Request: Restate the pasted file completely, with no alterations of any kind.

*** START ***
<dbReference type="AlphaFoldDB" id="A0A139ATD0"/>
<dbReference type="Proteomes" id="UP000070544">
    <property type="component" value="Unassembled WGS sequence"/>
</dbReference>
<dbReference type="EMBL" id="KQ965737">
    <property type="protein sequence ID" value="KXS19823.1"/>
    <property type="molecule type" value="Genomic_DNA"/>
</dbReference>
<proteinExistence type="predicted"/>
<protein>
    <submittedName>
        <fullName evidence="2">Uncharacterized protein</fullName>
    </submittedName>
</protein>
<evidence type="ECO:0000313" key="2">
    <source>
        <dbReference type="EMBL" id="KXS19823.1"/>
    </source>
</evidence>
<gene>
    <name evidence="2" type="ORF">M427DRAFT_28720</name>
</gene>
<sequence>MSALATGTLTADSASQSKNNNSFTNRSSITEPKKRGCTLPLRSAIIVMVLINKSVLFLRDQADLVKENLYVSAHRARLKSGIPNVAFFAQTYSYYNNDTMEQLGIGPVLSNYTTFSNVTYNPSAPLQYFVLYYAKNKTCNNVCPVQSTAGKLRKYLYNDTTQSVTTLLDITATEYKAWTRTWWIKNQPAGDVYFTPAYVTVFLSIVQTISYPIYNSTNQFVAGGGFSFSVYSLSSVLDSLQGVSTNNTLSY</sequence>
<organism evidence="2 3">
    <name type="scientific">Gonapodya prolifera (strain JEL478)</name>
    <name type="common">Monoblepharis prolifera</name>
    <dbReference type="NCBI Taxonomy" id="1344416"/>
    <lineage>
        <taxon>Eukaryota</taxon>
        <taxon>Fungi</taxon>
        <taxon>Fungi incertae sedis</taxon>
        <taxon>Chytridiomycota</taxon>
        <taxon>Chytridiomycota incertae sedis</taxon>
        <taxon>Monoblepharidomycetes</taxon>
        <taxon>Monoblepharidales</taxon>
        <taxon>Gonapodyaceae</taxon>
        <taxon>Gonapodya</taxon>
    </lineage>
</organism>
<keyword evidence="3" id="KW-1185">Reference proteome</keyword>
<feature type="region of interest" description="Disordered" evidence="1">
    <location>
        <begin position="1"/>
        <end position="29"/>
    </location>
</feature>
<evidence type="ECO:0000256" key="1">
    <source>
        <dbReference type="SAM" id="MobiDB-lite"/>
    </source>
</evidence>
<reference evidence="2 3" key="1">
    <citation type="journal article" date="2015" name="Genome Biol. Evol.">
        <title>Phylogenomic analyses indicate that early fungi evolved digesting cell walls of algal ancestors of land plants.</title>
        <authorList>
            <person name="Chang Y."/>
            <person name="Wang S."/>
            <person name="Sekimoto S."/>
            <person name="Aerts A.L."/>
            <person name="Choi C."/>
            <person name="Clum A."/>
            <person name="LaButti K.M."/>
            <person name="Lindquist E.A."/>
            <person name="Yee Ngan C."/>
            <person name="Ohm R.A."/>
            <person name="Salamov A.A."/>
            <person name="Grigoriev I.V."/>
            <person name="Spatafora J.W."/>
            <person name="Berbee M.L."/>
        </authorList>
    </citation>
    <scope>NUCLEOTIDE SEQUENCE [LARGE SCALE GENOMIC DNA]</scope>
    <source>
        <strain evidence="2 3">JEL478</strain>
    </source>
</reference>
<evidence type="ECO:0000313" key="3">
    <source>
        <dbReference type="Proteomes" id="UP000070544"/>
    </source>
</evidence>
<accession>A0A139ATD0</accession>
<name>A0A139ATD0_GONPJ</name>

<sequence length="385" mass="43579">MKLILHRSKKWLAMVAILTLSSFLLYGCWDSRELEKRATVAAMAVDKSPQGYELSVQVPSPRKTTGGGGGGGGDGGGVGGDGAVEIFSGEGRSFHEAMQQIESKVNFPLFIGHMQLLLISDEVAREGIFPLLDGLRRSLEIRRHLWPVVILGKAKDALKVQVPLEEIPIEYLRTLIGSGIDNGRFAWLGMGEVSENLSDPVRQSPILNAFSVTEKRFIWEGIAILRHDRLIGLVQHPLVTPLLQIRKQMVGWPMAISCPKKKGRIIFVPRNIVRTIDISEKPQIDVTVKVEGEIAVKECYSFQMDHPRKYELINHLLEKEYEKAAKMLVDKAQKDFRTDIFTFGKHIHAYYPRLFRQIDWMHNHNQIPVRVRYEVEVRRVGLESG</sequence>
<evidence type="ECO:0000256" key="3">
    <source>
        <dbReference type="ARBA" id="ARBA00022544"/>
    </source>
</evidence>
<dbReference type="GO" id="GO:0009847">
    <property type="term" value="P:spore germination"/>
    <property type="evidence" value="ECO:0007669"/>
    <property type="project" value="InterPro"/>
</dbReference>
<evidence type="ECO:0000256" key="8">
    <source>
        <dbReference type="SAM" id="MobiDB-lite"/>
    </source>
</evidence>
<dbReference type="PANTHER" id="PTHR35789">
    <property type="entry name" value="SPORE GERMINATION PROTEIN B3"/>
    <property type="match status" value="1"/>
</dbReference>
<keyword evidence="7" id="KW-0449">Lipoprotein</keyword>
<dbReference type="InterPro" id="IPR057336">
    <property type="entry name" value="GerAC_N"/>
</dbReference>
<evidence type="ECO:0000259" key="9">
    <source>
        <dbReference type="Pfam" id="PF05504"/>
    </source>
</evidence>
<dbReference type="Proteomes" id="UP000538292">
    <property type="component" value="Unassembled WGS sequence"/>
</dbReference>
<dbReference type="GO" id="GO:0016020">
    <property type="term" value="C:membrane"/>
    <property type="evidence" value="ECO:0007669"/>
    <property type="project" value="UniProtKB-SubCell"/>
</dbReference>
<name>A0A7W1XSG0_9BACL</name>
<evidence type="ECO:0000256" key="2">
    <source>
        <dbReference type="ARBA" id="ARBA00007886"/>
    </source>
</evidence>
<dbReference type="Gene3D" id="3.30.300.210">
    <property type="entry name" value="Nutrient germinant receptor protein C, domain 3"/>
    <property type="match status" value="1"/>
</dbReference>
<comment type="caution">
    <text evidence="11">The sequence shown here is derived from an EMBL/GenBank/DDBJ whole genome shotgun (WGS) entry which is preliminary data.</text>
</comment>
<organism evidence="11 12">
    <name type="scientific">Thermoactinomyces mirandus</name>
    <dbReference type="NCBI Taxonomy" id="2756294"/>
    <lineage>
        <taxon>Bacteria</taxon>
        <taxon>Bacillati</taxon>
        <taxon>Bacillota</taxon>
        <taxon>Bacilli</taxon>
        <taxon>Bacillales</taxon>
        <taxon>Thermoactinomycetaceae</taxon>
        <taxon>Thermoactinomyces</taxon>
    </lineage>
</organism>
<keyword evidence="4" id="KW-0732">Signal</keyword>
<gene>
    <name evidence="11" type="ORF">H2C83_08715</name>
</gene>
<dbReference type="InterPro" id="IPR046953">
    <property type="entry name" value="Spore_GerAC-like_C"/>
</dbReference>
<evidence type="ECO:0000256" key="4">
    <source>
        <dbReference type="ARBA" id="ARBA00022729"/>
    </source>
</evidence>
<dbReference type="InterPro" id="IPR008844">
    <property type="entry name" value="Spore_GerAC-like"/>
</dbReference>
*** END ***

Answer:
<dbReference type="AlphaFoldDB" id="A0A139ATD0"/>
<dbReference type="Proteomes" id="UP000070544">
    <property type="component" value="Unassembled WGS sequence"/>
</dbReference>
<dbReference type="EMBL" id="KQ965737">
    <property type="protein sequence ID" value="KXS19823.1"/>
    <property type="molecule type" value="Genomic_DNA"/>
</dbReference>
<proteinExistence type="predicted"/>
<protein>
    <submittedName>
        <fullName evidence="2">Uncharacterized protein</fullName>
    </submittedName>
</protein>
<evidence type="ECO:0000313" key="2">
    <source>
        <dbReference type="EMBL" id="KXS19823.1"/>
    </source>
</evidence>
<gene>
    <name evidence="2" type="ORF">M427DRAFT_28720</name>
</gene>
<sequence>MSALATGTLTADSASQSKNNNSFTNRSSITEPKKRGCTLPLRSAIIVMVLINKSVLFLRDQADLVKENLYVSAHRARLKSGIPNVAFFAQTYSYYNNDTMEQLGIGPVLSNYTTFSNVTYNPSAPLQYFVLYYAKNKTCNNVCPVQSTAGKLRKYLYNDTTQSVTTLLDITATEYKAWTRTWWIKNQPAGDVYFTPAYVTVFLSIVQTISYPIYNSTNQFVAGGGFSFSVYSLSSVLDSLQGVSTNNTLSY</sequence>
<organism evidence="2 3">
    <name type="scientific">Gonapodya prolifera (strain JEL478)</name>
    <name type="common">Monoblepharis prolifera</name>
    <dbReference type="NCBI Taxonomy" id="1344416"/>
    <lineage>
        <taxon>Eukaryota</taxon>
        <taxon>Fungi</taxon>
        <taxon>Fungi incertae sedis</taxon>
        <taxon>Chytridiomycota</taxon>
        <taxon>Chytridiomycota incertae sedis</taxon>
        <taxon>Monoblepharidomycetes</taxon>
        <taxon>Monoblepharidales</taxon>
        <taxon>Gonapodyaceae</taxon>
        <taxon>Gonapodya</taxon>
    </lineage>
</organism>
<keyword evidence="3" id="KW-1185">Reference proteome</keyword>
<feature type="region of interest" description="Disordered" evidence="1">
    <location>
        <begin position="1"/>
        <end position="29"/>
    </location>
</feature>
<evidence type="ECO:0000256" key="1">
    <source>
        <dbReference type="SAM" id="MobiDB-lite"/>
    </source>
</evidence>
<reference evidence="2 3" key="1">
    <citation type="journal article" date="2015" name="Genome Biol. Evol.">
        <title>Phylogenomic analyses indicate that early fungi evolved digesting cell walls of algal ancestors of land plants.</title>
        <authorList>
            <person name="Chang Y."/>
            <person name="Wang S."/>
            <person name="Sekimoto S."/>
            <person name="Aerts A.L."/>
            <person name="Choi C."/>
            <person name="Clum A."/>
            <person name="LaButti K.M."/>
            <person name="Lindquist E.A."/>
            <person name="Yee Ngan C."/>
            <person name="Ohm R.A."/>
            <person name="Salamov A.A."/>
            <person name="Grigoriev I.V."/>
            <person name="Spatafora J.W."/>
            <person name="Berbee M.L."/>
        </authorList>
    </citation>
    <scope>NUCLEOTIDE SEQUENCE [LARGE SCALE GENOMIC DNA]</scope>
    <source>
        <strain evidence="2 3">JEL478</strain>
    </source>
</reference>
<evidence type="ECO:0000313" key="3">
    <source>
        <dbReference type="Proteomes" id="UP000070544"/>
    </source>
</evidence>
<accession>A0A139ATD0</accession>
<name>A0A139ATD0_GONPJ</name>

<sequence length="385" mass="43579">MKLILHRSKKWLAMVAILTLSSFLLYGCWDSRELEKRATVAAMAVDKSPQGYELSVQVPSPRKTTGGGGGGGGDGGGVGGDGAVEIFSGEGRSFHEAMQQIESKVNFPLFIGHMQLLLISDEVAREGIFPLLDGLRRSLEIRRHLWPVVILGKAKDALKVQVPLEEIPIEYLRTLIGSGIDNGRFAWLGMGEVSENLSDPVRQSPILNAFSVTEKRFIWEGIAILRHDRLIGLVQHPLVTPLLQIRKQMVGWPMAISCPKKKGRIIFVPRNIVRTIDISEKPQIDVTVKVEGEIAVKECYSFQMDHPRKYELINHLLEKEYEKAAKMLVDKAQKDFRTDIFTFGKHIHAYYPRLFRQIDWMHNHNQIPVRVRYEVEVRRVGLESG</sequence>
<evidence type="ECO:0000256" key="3">
    <source>
        <dbReference type="ARBA" id="ARBA00022544"/>
    </source>
</evidence>
<dbReference type="GO" id="GO:0009847">
    <property type="term" value="P:spore germination"/>
    <property type="evidence" value="ECO:0007669"/>
    <property type="project" value="InterPro"/>
</dbReference>
<evidence type="ECO:0000256" key="8">
    <source>
        <dbReference type="SAM" id="MobiDB-lite"/>
    </source>
</evidence>
<dbReference type="PANTHER" id="PTHR35789">
    <property type="entry name" value="SPORE GERMINATION PROTEIN B3"/>
    <property type="match status" value="1"/>
</dbReference>
<keyword evidence="7" id="KW-0449">Lipoprotein</keyword>
<dbReference type="InterPro" id="IPR057336">
    <property type="entry name" value="GerAC_N"/>
</dbReference>
<evidence type="ECO:0000259" key="9">
    <source>
        <dbReference type="Pfam" id="PF05504"/>
    </source>
</evidence>
<dbReference type="Proteomes" id="UP000538292">
    <property type="component" value="Unassembled WGS sequence"/>
</dbReference>
<dbReference type="GO" id="GO:0016020">
    <property type="term" value="C:membrane"/>
    <property type="evidence" value="ECO:0007669"/>
    <property type="project" value="UniProtKB-SubCell"/>
</dbReference>
<name>A0A7W1XSG0_9BACL</name>
<evidence type="ECO:0000256" key="2">
    <source>
        <dbReference type="ARBA" id="ARBA00007886"/>
    </source>
</evidence>
<dbReference type="Gene3D" id="3.30.300.210">
    <property type="entry name" value="Nutrient germinant receptor protein C, domain 3"/>
    <property type="match status" value="1"/>
</dbReference>
<comment type="caution">
    <text evidence="11">The sequence shown here is derived from an EMBL/GenBank/DDBJ whole genome shotgun (WGS) entry which is preliminary data.</text>
</comment>
<organism evidence="11 12">
    <name type="scientific">Thermoactinomyces mirandus</name>
    <dbReference type="NCBI Taxonomy" id="2756294"/>
    <lineage>
        <taxon>Bacteria</taxon>
        <taxon>Bacillati</taxon>
        <taxon>Bacillota</taxon>
        <taxon>Bacilli</taxon>
        <taxon>Bacillales</taxon>
        <taxon>Thermoactinomycetaceae</taxon>
        <taxon>Thermoactinomyces</taxon>
    </lineage>
</organism>
<keyword evidence="4" id="KW-0732">Signal</keyword>
<gene>
    <name evidence="11" type="ORF">H2C83_08715</name>
</gene>
<dbReference type="InterPro" id="IPR046953">
    <property type="entry name" value="Spore_GerAC-like_C"/>
</dbReference>
<evidence type="ECO:0000256" key="4">
    <source>
        <dbReference type="ARBA" id="ARBA00022729"/>
    </source>
</evidence>
<dbReference type="InterPro" id="IPR008844">
    <property type="entry name" value="Spore_GerAC-like"/>
</dbReference>